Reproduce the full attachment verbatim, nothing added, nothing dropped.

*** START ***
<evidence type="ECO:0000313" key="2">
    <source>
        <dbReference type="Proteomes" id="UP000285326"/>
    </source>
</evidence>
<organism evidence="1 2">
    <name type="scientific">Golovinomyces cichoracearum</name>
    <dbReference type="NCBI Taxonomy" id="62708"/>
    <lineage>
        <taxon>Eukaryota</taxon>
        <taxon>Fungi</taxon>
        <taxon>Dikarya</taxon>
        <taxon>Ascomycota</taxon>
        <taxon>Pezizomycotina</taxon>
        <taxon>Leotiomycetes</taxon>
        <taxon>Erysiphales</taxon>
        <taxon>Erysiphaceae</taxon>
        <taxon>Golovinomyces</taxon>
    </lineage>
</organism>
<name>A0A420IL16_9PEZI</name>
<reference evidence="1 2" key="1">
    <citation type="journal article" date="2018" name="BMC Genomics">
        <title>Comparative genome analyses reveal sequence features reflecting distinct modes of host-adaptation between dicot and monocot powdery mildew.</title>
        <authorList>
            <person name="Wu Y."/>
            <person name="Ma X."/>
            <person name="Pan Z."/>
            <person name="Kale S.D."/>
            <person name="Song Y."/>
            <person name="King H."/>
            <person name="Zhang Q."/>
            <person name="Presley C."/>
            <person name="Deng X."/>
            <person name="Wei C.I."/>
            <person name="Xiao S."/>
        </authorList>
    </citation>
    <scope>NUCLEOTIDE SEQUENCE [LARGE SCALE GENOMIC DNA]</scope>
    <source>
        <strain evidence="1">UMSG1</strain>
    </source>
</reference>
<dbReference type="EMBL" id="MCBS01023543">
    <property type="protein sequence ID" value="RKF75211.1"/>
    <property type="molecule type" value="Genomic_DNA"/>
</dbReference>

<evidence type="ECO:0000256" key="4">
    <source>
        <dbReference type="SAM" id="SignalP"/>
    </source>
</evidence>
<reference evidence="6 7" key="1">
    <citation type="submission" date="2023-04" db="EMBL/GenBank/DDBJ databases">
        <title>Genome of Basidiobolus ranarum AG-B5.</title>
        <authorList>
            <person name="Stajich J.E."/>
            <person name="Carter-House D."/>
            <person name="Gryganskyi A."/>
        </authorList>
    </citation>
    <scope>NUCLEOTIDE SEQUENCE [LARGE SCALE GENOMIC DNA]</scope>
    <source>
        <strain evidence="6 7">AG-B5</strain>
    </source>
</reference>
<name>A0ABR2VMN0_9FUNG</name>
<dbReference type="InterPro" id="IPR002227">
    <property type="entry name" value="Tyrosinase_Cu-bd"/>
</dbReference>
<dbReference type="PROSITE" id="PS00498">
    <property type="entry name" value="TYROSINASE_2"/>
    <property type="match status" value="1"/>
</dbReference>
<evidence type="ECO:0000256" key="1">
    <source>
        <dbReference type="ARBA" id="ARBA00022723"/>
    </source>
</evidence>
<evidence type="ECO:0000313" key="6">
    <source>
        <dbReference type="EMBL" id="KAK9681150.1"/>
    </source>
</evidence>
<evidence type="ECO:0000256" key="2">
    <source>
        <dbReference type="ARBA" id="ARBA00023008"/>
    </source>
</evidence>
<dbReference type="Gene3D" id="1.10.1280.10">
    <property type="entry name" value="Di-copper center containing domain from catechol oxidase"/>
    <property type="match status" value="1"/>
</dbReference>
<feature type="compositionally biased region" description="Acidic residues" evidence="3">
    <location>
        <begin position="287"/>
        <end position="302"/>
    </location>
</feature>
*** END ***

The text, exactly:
<evidence type="ECO:0000313" key="2">
    <source>
        <dbReference type="Proteomes" id="UP000285326"/>
    </source>
</evidence>
<organism evidence="1 2">
    <name type="scientific">Golovinomyces cichoracearum</name>
    <dbReference type="NCBI Taxonomy" id="62708"/>
    <lineage>
        <taxon>Eukaryota</taxon>
        <taxon>Fungi</taxon>
        <taxon>Dikarya</taxon>
        <taxon>Ascomycota</taxon>
        <taxon>Pezizomycotina</taxon>
        <taxon>Leotiomycetes</taxon>
        <taxon>Erysiphales</taxon>
        <taxon>Erysiphaceae</taxon>
        <taxon>Golovinomyces</taxon>
    </lineage>
</organism>
<name>A0A420IL16_9PEZI</name>
<reference evidence="1 2" key="1">
    <citation type="journal article" date="2018" name="BMC Genomics">
        <title>Comparative genome analyses reveal sequence features reflecting distinct modes of host-adaptation between dicot and monocot powdery mildew.</title>
        <authorList>
            <person name="Wu Y."/>
            <person name="Ma X."/>
            <person name="Pan Z."/>
            <person name="Kale S.D."/>
            <person name="Song Y."/>
            <person name="King H."/>
            <person name="Zhang Q."/>
            <person name="Presley C."/>
            <person name="Deng X."/>
            <person name="Wei C.I."/>
            <person name="Xiao S."/>
        </authorList>
    </citation>
    <scope>NUCLEOTIDE SEQUENCE [LARGE SCALE GENOMIC DNA]</scope>
    <source>
        <strain evidence="1">UMSG1</strain>
    </source>
</reference>
<dbReference type="EMBL" id="MCBS01023543">
    <property type="protein sequence ID" value="RKF75211.1"/>
    <property type="molecule type" value="Genomic_DNA"/>
</dbReference>

<evidence type="ECO:0000256" key="4">
    <source>
        <dbReference type="SAM" id="SignalP"/>
    </source>
</evidence>
<reference evidence="6 7" key="1">
    <citation type="submission" date="2023-04" db="EMBL/GenBank/DDBJ databases">
        <title>Genome of Basidiobolus ranarum AG-B5.</title>
        <authorList>
            <person name="Stajich J.E."/>
            <person name="Carter-House D."/>
            <person name="Gryganskyi A."/>
        </authorList>
    </citation>
    <scope>NUCLEOTIDE SEQUENCE [LARGE SCALE GENOMIC DNA]</scope>
    <source>
        <strain evidence="6 7">AG-B5</strain>
    </source>
</reference>
<name>A0ABR2VMN0_9FUNG</name>
<dbReference type="InterPro" id="IPR002227">
    <property type="entry name" value="Tyrosinase_Cu-bd"/>
</dbReference>
<dbReference type="PROSITE" id="PS00498">
    <property type="entry name" value="TYROSINASE_2"/>
    <property type="match status" value="1"/>
</dbReference>
<evidence type="ECO:0000256" key="1">
    <source>
        <dbReference type="ARBA" id="ARBA00022723"/>
    </source>
</evidence>
<evidence type="ECO:0000313" key="6">
    <source>
        <dbReference type="EMBL" id="KAK9681150.1"/>
    </source>
</evidence>
<evidence type="ECO:0000256" key="2">
    <source>
        <dbReference type="ARBA" id="ARBA00023008"/>
    </source>
</evidence>
<dbReference type="Gene3D" id="1.10.1280.10">
    <property type="entry name" value="Di-copper center containing domain from catechol oxidase"/>
    <property type="match status" value="1"/>
</dbReference>
<feature type="compositionally biased region" description="Acidic residues" evidence="3">
    <location>
        <begin position="287"/>
        <end position="302"/>
    </location>
</feature>